The Ralph J. Bunche Center for African American Studies at UCLA Kenny Burrell Archive of African American Music is a unique opportunity to chronicle and celebrate the wide-ranging impact of African American music, particularly as it has influenced and been influenced by the cultural and media crossroads of Los Angeles.

The Archive

The archive is named for legendary jazz guitarist and UCLA Professor Kenny Burrell, who perfectly embodies the intersecting influences of musical styles and genres that comprise African American music. Although Burrell is primarily known for his priceless contributions to the jazz tradition, he has also performed on stage and in the studio for countless acts in the rhythm and blues tradition over the years. As Burrell himself puts it, “The enormous and diversified contribution of African American music has changed the world of music forever . . . we would like to focus on that phenomenon as well as its unique relationship with Los Angeles.”

Burrell’s Career

Burrell’s more than 90 studio recordings, biographical information, and career mementos are the cornerstone of the collection. The recordings and other memorabilia are organized for easy listening, viewing, or for more in-depth research endeavors. Other acquisitions will chronicle links between the evolving styles of African American music associated with Los Angeles at various points in time and the social and cultural history of the region. A special focus will be on popular music forms and related documentary materials. Burrell’s career spans more than 40 years and has changed forever the role of his instrument. He is a consummate musician, an innovator, a pioneer, and at UCLA, he is also known as a great teacher of music. Since creating the nation’s first regular college course on Duke Ellington in 1978, and then founding UCLA’s Jazz Studies Program, Burrell has maintained an important presence on campus. While his brilliance has been celebrated through the countless awards bestowed upon him, he has also been an outspoken advocate for making sure that jazz is recognized as the classical art form it is. Burrell is one of the true jazz legends of our lifetime.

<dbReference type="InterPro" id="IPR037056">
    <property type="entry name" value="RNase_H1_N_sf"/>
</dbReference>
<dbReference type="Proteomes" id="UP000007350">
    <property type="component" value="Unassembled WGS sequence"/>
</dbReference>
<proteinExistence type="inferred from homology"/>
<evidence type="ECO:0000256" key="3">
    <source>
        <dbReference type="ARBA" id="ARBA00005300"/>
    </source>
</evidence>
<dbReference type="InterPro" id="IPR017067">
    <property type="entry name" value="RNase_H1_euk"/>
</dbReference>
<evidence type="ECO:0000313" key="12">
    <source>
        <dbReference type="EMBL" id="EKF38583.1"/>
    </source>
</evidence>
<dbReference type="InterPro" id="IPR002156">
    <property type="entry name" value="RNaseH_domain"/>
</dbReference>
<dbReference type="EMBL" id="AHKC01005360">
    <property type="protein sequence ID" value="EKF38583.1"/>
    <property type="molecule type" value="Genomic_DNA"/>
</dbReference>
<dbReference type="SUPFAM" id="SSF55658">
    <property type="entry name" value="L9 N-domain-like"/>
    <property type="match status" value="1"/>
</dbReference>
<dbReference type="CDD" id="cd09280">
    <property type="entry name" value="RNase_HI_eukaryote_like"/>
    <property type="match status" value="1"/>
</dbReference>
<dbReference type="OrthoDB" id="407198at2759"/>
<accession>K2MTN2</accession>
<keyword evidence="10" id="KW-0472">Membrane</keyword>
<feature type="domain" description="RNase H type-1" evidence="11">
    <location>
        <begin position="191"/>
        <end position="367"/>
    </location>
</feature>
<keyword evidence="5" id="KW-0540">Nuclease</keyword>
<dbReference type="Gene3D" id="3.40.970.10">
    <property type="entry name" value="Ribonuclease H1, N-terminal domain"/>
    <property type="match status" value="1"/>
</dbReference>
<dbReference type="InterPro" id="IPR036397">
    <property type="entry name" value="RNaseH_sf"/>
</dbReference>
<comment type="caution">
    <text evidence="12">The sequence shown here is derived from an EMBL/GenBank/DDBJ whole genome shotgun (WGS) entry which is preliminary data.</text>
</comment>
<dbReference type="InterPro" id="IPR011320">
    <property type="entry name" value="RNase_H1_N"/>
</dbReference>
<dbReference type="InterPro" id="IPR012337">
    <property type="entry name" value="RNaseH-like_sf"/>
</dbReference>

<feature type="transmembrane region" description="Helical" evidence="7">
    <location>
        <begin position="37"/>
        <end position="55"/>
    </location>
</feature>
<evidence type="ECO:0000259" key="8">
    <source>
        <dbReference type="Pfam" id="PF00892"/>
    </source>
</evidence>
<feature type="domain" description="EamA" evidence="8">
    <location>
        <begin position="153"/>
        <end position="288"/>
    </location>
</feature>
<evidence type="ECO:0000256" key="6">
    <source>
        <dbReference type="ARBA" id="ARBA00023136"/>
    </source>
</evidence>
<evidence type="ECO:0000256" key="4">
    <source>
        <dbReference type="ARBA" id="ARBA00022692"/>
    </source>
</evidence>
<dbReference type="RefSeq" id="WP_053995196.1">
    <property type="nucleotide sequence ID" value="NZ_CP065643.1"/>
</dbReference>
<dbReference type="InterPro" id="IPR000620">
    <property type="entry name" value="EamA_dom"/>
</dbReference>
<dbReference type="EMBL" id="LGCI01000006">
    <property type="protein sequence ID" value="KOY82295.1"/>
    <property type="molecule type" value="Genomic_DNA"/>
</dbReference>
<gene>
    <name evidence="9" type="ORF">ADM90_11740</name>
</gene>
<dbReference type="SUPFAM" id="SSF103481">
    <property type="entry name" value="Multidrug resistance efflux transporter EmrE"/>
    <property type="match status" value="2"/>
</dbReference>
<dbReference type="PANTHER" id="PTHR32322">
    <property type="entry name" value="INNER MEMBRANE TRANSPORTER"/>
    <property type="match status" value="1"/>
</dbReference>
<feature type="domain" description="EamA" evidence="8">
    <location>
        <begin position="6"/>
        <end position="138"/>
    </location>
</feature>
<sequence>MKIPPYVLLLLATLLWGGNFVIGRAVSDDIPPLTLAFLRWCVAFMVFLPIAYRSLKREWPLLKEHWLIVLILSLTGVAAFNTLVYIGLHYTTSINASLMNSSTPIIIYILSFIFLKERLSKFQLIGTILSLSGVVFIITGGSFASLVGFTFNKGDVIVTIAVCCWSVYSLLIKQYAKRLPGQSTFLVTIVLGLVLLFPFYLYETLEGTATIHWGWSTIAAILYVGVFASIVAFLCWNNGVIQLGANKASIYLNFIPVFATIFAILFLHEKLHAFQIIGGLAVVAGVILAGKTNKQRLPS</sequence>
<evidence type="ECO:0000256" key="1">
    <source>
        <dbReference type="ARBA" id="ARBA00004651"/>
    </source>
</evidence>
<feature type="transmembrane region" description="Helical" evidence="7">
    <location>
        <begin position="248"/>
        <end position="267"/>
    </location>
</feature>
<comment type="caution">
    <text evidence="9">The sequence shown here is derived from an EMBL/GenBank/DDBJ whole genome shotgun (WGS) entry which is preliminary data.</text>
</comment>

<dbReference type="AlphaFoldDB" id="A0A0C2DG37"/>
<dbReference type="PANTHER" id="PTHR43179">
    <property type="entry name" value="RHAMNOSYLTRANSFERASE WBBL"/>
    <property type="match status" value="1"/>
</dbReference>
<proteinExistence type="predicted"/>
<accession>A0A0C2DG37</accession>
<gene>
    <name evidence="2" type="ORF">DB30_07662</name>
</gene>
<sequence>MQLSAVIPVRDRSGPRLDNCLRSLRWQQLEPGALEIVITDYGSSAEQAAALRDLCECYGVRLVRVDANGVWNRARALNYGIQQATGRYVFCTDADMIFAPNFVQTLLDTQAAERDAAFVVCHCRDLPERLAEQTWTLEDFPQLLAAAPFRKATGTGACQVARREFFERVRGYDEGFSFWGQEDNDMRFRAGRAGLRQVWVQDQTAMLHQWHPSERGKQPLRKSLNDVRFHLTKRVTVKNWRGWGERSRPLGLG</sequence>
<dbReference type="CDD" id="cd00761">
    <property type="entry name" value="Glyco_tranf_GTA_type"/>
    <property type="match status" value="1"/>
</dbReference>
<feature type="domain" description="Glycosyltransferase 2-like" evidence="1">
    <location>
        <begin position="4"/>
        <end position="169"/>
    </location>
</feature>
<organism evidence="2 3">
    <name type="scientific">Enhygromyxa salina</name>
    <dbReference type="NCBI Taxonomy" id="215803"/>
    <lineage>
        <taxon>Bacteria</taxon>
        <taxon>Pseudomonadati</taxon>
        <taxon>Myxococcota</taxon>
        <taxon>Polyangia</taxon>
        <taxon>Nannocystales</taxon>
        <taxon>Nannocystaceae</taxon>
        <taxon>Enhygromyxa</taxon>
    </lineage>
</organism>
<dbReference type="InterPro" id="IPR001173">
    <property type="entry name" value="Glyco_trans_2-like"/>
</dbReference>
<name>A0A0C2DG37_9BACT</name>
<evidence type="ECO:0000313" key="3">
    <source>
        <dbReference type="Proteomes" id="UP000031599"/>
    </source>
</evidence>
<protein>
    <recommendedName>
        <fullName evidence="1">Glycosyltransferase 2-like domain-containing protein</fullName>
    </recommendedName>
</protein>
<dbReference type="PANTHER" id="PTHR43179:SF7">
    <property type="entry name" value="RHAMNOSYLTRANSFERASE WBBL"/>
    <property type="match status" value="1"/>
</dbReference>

The Goals

The Archive is housed in the Library and Media Center in 135 Haines Hall. Some of the collection will be preserved in its original form, but major portions of the collection will be catalogued and digitized to make it available to students, scholars, the public, and the music industry. The growing Archive will serve as an important research tool for broader disciplines, including music, history, and the social sciences.  It will also sponsor talks, colloquia, and other programs designed to advance scholarly work on and public awareness of the tremendous legacy of African American music, particularly as it has intersected with Los Angeles social history.

To support the Bunche Center Kenny Burrell Archive of African American Music please contact the Center at (310) 825-6060.